Sunday, December 04, 2005
Thomas Tobin, Paul's Rhetoric inits Contexts
One of the best books on Romans I've read in a while is Thomas H. Tobin's Paul's Rhetoric in its Contexts: The Arguments of Romans.
Tobin advocates that the best way to understand Romans is not a verse-by-verse approach, but rather, through an argument-by-argument analysis.
He thinks Romans needs to be understood in light of two context: First, the Roman Christians (Jews and Genitiles) who have been expelled from the Roman Jewish community, but still maintain observance of the ethical aspects of the Jewish law. They have also heard reports about Paul and his churches (mediated through persons mentioned in Romans 16) and they regard Paul with some suspicion. Reports about his epistle to the Galatians raises their concern that Paul is anti-law and anti-Israel. They have also heard reports of the antinomian and outlandish behaviour of Corinthians and are worried that Paul's law free gospel and idea of law-free spirit-walking ethics promotes vice rather than cures it. They do not think Paul's gospel can create ethics superior to the Greco-Roman world (which the Roman Christians think that they have in the Mosaic law). Second, the situation of Paul himself. The primary Pauline context is his experience of the risen Christ that has lead him to believe that righteousness is through Christ, not through the law, and is equally available for Jews and Gentiles. Also Paul's debates about the law in Galatia that led him to make some stark and strongly worded remarks about the law.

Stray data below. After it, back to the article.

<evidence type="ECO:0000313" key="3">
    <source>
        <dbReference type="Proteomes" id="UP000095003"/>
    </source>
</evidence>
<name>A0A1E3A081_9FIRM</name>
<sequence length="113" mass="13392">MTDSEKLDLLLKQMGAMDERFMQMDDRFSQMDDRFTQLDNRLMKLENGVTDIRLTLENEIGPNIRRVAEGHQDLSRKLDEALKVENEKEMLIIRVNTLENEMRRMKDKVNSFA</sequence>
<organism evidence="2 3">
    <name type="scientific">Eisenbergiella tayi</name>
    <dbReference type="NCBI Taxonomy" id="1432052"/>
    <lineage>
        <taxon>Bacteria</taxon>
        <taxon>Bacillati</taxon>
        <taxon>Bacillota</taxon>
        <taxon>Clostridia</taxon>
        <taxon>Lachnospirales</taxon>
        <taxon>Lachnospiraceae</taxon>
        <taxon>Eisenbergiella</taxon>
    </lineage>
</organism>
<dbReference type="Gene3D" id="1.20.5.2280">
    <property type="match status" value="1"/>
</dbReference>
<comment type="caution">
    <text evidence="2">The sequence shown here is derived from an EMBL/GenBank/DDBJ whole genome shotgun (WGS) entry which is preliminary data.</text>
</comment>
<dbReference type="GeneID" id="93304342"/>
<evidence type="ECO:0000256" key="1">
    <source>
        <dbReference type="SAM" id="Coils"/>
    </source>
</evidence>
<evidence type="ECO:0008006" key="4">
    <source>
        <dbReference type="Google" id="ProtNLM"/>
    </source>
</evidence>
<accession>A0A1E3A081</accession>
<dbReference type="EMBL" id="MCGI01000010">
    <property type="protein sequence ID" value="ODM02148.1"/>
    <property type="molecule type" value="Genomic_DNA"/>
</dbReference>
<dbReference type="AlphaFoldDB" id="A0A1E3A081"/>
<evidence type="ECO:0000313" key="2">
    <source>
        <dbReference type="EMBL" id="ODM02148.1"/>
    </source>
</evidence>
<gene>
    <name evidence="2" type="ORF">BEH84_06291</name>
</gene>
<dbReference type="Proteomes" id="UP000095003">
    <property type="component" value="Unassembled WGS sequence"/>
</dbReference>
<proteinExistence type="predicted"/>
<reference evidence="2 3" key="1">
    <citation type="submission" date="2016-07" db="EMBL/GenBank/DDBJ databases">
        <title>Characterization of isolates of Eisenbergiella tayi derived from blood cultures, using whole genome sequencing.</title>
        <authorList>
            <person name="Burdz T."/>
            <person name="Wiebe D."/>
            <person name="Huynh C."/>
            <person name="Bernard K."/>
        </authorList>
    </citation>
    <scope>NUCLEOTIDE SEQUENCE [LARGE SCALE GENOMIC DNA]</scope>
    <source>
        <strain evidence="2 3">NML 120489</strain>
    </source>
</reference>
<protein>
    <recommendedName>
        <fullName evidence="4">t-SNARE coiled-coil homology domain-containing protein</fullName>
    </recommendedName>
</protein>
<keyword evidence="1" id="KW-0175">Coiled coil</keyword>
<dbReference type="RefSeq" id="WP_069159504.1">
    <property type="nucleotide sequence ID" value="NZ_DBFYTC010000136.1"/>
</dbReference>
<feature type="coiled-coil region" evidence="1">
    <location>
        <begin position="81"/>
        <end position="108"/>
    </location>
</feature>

In this context, Paul is attempting to assuage the Romans about any reservations they have about him and persuade them to adopt his point of view about the law and Christian behaviour. Towards that end Paul significantly re-thinks and revizes some of his earlier statements in Galatians about the law and Israel and appeals to convictions common to both himself and the Roman Christians.
Strengths of the book:
1. I am now a believer in the rhetorical approach to Romans. Previously I had wondered whether the whole rhetoric thing was just a convoluted way of saying that the epistle has a beginning, a middle and an end (see the book by Phil Kerns in the SNTS series). But the parrallels in language that Tobin draws with Epictetus and Paul has convinced me that Romans is a rhetorical piece.
2. Tobin gives an excellent overview of the situation of Christianity and Judaism in Rome in the 30s-50s AD.
3. Tobin puts forward a good case for the thematic and rhetorical unity of Romans 8-11.
Tobin supposes that the Roman Christians observed only the ethical aspects of the law. However, this presuposes that the law could be divided into civil, cermonial and ethical aspects; a tripartite distinction that far as I know does not precede Aquinas (I wait to be corrected on that). Thus, for the Roman Christians nomos was nomos and it had to be obeyed in its entirety, even if they were convinced of the moral superiority of the law over the perceived immorality of the Greco-Roman world.
Tobin makes too much of every little difference between Romans and Galatians to the extent that Paul is back-tracking over everything. There is no doubt that Paul uses a much different "tone" in talking about the law than in Galatians, but I'm not so sure that retreats so completely from his previous polemics.
I think Romans 5 and 8 should be viewed and transitory sections that recapitulate main themes and prepare the way for following material, rather than seeing Romans 8-11 has a cohesive unity.
All in all I have found this book helpful in preparing my course notes on Romans, it has stimulated my thinking about the letter, it is well written, well argued, and certainly worthy of purchasing.